Turbo Or Hybrid?

Krado Low
30 Apr 2019

Turbo Or Hybrid?

It’s still odd that horsepower is still used as a measurement since the 18th century, when the term was coined to measure the power generated by steam engines. The humble internal combustion engines that burned petrol and diesel have served mankind for over 100 years, but as the eco-friendly green buzz continues to grip the headlines, newer engines are designed to be smaller in order to burn less fuel.

Until the day when electric cars offer the convenience of a traditional fuel-powered car, such as high speed fill-ups and range, hybrids, petrol will continue to be the power of choice for automobiles. In fact, today’s latest turbo charged engines feature a whole host of fuel-saving techniques to make it as efficient as the early hybrid cars.

We’ll take the latest Toyota C-HR as an example of a turbo vs hybrid comparison. Available in Singapore with a 1.2L turbo or a 1.8L Hybrid, these two represent the current trend of automobiles.

The traditional fuel option:
The new 8NR-FTS 1.2L turbo found in the Toyota C-HR features pretty much the latest in fuel engines: D-4T (Direct-injection 4 stroke gasoline engine with Turbo), which injects fuel directly into the cylinders, as opposed to the intake port. It also operates with the Atkinson Cycle, which delays the air intake valve closing to reduce pumping losses.

Each of these can be ‘stacked’ with other technologies, such as start-stop systems to create very efficient engines that reduce fuel consumption and gas emissions, while maintaining the performance levels which we have been accustomed to.

Enter the hybrid generation:
Almost every automobile manufacturer has a hybrid model in their lineup today, a far cry from the year Toyota introduced the Prius, a name which has been associated with the hybrid push for the past 20 years. The same powertrain can be found in the CH-R 1.8L Hybrid.

This hybrid powertrain combines a traditional engine and an electric motor for two distinct duties. At low speeds such town driving, the electric motor does most of the driving, while the traditional 2ZR-FXE engine will take over at high speeds and recharge the batteries for the later hybrid operation.

How do they drive?
With both equipped with CVT transmissions, you might think that both are equal when it comes to driving. While that holds some truth, the petrol variant is the winner for overall driving dynamics. It feels zippier in the corners due to its lower weight and feels more lively on the go, but the hybrid delivers a more satisfying standing start. The electric motor delivers instant torque from 0rpm, unlike traditional engines which have to be revved to a particular sweet spot for maximum torque.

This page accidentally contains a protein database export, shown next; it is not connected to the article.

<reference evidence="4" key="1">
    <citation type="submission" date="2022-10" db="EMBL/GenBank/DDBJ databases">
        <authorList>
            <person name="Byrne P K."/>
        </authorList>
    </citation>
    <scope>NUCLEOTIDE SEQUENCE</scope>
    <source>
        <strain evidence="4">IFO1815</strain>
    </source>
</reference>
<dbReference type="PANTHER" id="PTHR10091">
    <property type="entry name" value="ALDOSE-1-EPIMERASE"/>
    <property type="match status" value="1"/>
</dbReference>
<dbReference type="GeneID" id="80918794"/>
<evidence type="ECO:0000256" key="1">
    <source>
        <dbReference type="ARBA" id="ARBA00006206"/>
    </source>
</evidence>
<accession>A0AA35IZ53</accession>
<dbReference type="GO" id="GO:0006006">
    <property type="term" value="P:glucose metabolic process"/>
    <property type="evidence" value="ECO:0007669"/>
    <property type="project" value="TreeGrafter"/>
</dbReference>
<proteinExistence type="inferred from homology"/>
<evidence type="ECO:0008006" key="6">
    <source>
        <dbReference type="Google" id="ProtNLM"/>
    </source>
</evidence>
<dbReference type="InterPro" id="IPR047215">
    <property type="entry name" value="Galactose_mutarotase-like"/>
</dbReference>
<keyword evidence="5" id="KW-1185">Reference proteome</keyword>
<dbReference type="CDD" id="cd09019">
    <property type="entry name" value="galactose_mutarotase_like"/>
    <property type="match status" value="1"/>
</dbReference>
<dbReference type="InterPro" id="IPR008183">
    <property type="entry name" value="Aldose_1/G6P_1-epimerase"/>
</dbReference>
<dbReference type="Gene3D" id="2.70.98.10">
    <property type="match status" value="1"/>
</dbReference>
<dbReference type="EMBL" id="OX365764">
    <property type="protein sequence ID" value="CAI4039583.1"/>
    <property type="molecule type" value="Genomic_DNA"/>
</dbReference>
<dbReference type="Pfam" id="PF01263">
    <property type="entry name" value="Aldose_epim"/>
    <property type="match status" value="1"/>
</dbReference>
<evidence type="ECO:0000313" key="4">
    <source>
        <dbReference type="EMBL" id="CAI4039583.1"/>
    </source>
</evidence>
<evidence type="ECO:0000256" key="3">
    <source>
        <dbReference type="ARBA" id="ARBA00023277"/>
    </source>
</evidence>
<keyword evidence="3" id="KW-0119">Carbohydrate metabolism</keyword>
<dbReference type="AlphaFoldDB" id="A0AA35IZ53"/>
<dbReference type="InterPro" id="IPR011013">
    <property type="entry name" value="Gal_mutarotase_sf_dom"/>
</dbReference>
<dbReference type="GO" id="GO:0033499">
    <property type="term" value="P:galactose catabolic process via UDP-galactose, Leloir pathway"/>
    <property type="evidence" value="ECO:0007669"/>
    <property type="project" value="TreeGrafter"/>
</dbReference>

The hybrid CH-R also has the ability to cruise around town in pure EV mode, which can save you even more fuel money as you stealthily waft from A to B. However, cruising on the highway is a tie for both cars as both engines will be purring away under the hood.

While the petrol manages a fuel economy of about 13km/l, the hybrid will easily achieve 20km/l. If you do drive over 20,000km a year, the hybrid will grant you a saving of over $5000 in petrol, shadowing the $466 increase in road tax. Oddly enough, both of them are priced at similar levels - but the officially imported 1.2L turbo model has a lot more safety kit such as the lane departure alert, dynamic radar cruise control, blindspot monitor and rear cross traffic alert.

So, the hybrid then?
Everything seems to be going well for the hybrid, so far. Fortunately, hybrid technology today does not necessitate the need to change an entire battery pack to replace a single faulty cell.

Furthermore, there are plenty of Singapore workshops that specialize in hybrid car maintenance - a far cry from the hybrid car ownership experience from ten years ago. However, you have to remember that a hybrid has double the propulsion systems and a unique set of maintenance specifics for the car - a potential hidden maintenance cost right there.

It is a photo finish the 1.2L Turbo and the 1.8L Hybrid Toyotas C-HRs. We’d pick the turbo since we rarely use our own cars to get to, or for work (hah!) and it will pay off in maintenance savings. On the other hand, we do recommend the hybrid for anyone who has a need to drive more - it does have potential long-term savings and a much more desirable start-stop traffic performance.

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